dc.description.abstract<table><tr><td colspan="2" class="item-title">FACTORS ASSOCIATED WITH HUMAN PAPILLOMAVIRUS VACCINATION IN COLLEGE-AGED WOMEN</td></tr><tr class="item-sponsor"><td class="label">Conference Sponsor:</td><td class="value">Western Institute of Nursing</td></tr><tr class="item-year"><td class="label">Conference Year:</td><td class="value">2010</td></tr><tr class="item-author"><td class="label">Author:</td><td class="value">Gerardi, Margit B., PhD, RN, WHNP</td></tr><tr class="item-institute"><td class="label">P.I. Institution Name:</td><td class="value">UTHSCSA</td></tr><tr class="item-author-title"><td class="label">Title:</td><td class="value">Dr.</td></tr><tr class="item-address"><td class="label">Contact Address:</td><td class="value">7703 Floyd Curl Drive, San Antonio, TX, 78229-3900, USA</td></tr><tr class="item-email"><td class="label">Email:</td><td class="value">gerardi@uthscsa.edu</td></tr><tr class="item-co-authors"><td class="label">Co-Authors:</td><td class="value">Diana Beckmann-Mendez</td></tr><tr><td colspan="2" class="item-abstract">PURPOSE: It is suspected that minority women who have taken the first HPV vaccine series may not complete the 3-series vaccination at the same rate as their non-Hispanic Caucasian counterparts. Aims: Assess the prevalence of sexually transmitted diseases and sexual high-risk behaviors in young adult women seeking routine health care services in an outpatient setting. Describe the demographic characteristics and intention variables of patients who adhered and completed the HPV vaccination series. <br/>BACKGROUND:<br/> More than 40 strains of human papillomavirus (HPV) transmitted directly from sexual activity. Fourteen are associated with over 99% of cervical cancers and high grade cervical precancerous lesions. The incidence of cervical cancer ranks among the top five types of cancers found in African-American and Hispanic women in the United States. HPV related cervical cancer is a disease that disproportionately affects Hispanics as US rates are approximately 50% higher among Hispanic women than among non-Hispanic Caucasian women. <br/>METHODS: <br/> A survey with descriptive methods approach is being used to explore variables related to HPV vaccination in primary care settings in a large southwestern city in this pilot study (n=100). Open-ended questions (including critical incident) are included in the survey instrument to allow participants to describe experiences or behaviors that affected their decisions to share or garner information related to sexual experiences and HPV vaccination. The convenience sample is 100 young adult females who receive services in a primary care clinic and was selected based on documented ethnicity rates at the clinic site and power analyses conducted for difference tests ranging from a one-sample t test through a one way analysis of variance (ANOVA).<br/><br/>RESULTS: Vaccination rates varied by religious self-affiliation. Rates of vaccination by religious identification were 20% for Protestant, 25.8% for Catholic, 27.3% for Other (Ex: Buddhist), and 100% for Jewish women (3, N=98, x2=11.42, p=&lt;.01). Rates of vaccination also varied by relationship status with married students reporting the lowest rates of vaccination (5.3%) versus those in committed but not married relationships (50%) (4, N=99, x2=13.22, p=&lt;.01). Oral contraceptive users were more likely to get vaccinated against HPV than users of other types of contraception (4, N=99, x2=4.874, p=&lt;.05). Lastly, a trend in data was seen as Caucasian non-Hispanic women were found to have decreased vaccination rates in comparison to other race/ethnicity classification examined in this pilot project. <br/>IMPLICATIONS: <br/> With the advent of a vaccine series that has a significant impact on the reduction of HPV related cervical dysplasia and oncogenic sequela, great strides in decreasing cervical cancer can potentially arise in this next decade. Despite the potential positive health outcomes of the vaccine, there is a growing body of literature to support that those who are at increased risk for HPV infection are less likely to receive the vaccine. Continued research regarding vaccination could inform nurse practitioner interventions toward significant health promotion and disease prevention strategies especially in minority groups facing marked health disparities in this country. <br/></td></tr></table>en_GB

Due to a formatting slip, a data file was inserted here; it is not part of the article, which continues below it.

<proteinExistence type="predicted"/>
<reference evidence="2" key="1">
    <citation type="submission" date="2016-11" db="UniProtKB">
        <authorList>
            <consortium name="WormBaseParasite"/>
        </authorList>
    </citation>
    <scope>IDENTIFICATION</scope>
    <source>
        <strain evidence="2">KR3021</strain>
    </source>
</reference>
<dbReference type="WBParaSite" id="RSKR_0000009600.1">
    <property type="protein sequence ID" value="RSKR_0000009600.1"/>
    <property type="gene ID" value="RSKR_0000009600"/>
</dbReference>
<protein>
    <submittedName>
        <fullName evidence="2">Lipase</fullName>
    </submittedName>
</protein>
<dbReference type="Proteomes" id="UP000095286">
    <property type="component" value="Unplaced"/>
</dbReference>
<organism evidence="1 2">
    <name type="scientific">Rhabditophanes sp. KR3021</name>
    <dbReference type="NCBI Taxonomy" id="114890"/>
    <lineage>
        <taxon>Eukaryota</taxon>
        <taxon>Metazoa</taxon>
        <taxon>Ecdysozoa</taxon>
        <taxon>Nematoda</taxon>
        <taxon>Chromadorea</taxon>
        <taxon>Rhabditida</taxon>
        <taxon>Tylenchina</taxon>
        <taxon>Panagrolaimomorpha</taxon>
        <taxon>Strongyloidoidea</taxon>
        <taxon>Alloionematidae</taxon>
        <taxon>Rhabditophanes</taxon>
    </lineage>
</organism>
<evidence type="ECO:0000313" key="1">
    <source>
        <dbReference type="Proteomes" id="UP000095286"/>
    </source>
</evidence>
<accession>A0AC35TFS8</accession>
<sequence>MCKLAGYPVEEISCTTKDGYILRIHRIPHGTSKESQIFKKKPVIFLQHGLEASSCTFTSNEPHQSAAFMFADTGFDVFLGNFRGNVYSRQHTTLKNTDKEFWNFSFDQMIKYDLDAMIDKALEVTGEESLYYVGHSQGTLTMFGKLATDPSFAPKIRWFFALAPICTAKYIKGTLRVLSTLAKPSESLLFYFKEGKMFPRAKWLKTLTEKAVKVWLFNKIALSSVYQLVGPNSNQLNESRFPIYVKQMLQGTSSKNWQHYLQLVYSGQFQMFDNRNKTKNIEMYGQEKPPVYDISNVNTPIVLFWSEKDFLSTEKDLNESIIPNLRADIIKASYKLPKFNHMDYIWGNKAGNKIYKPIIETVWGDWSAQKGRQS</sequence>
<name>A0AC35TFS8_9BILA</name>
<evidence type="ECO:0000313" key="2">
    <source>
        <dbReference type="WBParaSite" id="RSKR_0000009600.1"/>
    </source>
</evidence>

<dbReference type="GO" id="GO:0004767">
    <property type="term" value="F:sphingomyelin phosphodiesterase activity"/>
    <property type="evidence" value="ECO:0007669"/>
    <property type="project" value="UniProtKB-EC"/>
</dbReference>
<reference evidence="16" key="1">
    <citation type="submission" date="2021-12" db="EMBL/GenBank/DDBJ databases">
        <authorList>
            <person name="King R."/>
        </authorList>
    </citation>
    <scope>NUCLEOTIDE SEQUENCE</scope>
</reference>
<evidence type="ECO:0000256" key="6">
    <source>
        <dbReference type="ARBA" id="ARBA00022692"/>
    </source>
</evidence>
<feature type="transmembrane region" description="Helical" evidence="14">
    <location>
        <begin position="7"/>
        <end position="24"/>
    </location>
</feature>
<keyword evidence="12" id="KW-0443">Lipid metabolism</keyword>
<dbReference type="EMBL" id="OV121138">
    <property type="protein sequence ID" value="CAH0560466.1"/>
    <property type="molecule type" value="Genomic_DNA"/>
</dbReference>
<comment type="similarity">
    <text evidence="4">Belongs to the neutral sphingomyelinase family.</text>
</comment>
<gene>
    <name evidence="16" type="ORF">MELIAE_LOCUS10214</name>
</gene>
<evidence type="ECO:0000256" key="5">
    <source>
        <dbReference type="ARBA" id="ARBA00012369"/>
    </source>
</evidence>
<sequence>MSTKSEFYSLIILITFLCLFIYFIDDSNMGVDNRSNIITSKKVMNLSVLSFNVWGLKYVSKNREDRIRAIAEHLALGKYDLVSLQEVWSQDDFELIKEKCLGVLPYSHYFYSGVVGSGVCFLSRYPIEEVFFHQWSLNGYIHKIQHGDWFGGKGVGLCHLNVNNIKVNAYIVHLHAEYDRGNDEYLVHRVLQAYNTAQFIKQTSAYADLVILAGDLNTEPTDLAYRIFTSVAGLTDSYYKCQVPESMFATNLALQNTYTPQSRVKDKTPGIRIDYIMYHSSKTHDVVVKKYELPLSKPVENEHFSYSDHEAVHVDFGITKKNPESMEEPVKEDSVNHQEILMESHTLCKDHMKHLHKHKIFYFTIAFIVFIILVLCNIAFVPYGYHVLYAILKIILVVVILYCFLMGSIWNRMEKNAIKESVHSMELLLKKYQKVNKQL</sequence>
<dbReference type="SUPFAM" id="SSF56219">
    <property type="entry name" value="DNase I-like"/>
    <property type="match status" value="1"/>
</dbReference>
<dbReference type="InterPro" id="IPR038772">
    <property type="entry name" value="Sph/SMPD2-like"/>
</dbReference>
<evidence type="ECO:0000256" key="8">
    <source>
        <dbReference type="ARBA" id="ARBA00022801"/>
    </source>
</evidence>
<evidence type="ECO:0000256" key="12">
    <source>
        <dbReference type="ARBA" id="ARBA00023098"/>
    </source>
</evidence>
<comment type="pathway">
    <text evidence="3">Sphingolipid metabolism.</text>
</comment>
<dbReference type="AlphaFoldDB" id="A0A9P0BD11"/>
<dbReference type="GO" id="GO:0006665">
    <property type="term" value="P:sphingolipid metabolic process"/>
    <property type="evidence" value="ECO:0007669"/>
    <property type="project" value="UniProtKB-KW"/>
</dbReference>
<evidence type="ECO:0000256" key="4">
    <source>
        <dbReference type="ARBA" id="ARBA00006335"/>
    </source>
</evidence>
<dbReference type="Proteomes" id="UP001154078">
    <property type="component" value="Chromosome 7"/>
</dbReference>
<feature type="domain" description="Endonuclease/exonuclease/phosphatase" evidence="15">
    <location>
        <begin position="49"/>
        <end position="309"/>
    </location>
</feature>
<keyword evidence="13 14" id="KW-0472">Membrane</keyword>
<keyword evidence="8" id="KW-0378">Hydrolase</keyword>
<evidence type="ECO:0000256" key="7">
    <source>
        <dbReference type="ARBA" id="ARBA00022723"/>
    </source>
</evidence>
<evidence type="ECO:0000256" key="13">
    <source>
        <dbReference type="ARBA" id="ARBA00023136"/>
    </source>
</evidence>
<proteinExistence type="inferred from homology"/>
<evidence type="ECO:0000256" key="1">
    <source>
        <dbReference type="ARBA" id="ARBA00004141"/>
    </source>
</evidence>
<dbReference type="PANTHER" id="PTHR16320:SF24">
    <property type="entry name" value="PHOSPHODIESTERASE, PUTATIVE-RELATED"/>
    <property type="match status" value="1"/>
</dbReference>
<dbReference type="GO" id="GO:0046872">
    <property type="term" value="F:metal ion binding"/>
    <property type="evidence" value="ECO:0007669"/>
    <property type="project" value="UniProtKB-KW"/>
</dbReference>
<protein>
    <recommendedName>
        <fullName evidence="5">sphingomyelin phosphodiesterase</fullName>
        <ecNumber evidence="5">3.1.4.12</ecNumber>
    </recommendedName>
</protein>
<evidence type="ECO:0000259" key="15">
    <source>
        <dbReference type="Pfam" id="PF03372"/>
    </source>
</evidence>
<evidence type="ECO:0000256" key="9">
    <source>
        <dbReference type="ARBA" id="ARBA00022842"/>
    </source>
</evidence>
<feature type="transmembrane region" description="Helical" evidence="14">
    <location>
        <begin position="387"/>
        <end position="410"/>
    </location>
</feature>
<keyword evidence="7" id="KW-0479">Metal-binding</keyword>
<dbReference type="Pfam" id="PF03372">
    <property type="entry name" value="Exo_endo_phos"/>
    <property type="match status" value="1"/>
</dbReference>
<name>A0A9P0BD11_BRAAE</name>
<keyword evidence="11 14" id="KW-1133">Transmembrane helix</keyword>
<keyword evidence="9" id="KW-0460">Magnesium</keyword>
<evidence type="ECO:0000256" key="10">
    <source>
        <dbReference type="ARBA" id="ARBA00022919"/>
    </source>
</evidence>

dc.date.available2011-10-26T19:56:15Z-
dc.date.issued2011-10-17en_GB
dc.date.accessioned2011-10-26T19:56:15Z-
dc.description.sponsorshipWestern Institute of Nursingen_GB